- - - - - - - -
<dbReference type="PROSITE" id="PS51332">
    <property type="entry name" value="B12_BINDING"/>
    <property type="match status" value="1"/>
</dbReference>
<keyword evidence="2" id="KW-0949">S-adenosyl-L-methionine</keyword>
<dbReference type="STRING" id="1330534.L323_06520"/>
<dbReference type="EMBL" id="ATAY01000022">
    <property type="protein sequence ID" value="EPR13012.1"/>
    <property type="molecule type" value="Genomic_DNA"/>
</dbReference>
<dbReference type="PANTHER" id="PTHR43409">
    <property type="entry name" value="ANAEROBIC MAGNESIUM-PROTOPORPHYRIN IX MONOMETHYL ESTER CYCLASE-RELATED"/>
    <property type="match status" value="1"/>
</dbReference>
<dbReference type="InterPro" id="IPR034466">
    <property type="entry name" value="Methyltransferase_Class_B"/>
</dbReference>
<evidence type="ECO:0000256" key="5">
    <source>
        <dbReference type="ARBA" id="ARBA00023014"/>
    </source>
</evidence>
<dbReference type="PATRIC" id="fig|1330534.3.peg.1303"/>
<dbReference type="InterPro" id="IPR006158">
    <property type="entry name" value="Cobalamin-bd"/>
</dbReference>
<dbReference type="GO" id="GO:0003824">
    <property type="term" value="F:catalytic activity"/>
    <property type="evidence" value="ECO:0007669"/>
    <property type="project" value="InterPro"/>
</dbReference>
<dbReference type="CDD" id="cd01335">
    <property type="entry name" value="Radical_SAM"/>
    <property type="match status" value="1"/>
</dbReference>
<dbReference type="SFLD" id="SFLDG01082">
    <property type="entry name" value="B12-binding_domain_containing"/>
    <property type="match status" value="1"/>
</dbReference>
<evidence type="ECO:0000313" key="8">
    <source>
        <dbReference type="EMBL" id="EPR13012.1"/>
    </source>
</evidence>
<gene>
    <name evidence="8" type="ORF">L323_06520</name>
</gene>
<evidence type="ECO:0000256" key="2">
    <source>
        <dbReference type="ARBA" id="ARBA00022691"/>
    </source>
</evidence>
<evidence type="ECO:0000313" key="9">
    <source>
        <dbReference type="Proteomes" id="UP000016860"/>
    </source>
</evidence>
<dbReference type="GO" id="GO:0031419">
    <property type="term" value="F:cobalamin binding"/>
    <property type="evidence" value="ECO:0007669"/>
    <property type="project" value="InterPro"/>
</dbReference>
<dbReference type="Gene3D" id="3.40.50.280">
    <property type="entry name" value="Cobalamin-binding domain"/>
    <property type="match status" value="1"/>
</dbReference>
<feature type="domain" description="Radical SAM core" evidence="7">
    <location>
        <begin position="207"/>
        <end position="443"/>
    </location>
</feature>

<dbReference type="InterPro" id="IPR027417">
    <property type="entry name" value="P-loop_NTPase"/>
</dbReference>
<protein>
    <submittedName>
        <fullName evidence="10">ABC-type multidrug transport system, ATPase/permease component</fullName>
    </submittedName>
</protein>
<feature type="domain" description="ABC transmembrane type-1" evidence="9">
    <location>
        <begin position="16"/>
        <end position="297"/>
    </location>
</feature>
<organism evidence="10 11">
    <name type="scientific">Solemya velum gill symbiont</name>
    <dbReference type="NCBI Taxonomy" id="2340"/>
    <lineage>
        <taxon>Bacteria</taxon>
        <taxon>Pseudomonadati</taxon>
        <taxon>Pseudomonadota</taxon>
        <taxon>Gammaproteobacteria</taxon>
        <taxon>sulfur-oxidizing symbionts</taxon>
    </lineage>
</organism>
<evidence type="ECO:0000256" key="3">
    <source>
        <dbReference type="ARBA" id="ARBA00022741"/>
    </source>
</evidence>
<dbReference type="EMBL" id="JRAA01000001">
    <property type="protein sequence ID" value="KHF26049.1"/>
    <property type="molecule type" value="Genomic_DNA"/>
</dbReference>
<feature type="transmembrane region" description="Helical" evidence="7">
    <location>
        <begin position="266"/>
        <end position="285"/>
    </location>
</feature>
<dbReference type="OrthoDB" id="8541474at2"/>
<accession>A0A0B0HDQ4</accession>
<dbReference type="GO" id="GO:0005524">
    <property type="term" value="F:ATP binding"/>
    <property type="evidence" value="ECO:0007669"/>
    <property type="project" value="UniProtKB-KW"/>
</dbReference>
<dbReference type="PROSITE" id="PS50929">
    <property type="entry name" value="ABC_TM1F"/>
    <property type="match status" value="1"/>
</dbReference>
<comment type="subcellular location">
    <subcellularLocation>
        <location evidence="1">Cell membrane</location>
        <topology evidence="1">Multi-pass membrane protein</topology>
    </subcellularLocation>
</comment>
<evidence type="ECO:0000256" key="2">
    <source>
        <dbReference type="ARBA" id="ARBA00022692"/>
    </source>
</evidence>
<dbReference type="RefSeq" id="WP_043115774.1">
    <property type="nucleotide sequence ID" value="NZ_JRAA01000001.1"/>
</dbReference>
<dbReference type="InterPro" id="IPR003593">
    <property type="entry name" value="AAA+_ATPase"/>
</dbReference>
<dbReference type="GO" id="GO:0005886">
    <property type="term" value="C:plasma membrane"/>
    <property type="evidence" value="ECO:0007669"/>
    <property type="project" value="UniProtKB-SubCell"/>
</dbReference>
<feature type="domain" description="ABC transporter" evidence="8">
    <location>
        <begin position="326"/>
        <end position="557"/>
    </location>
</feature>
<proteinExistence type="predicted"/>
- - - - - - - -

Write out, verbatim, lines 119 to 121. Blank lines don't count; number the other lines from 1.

</dbReference>
<dbReference type="PROSITE" id="PS50929">
    <property type="entry name" value="ABC_TM1F"/>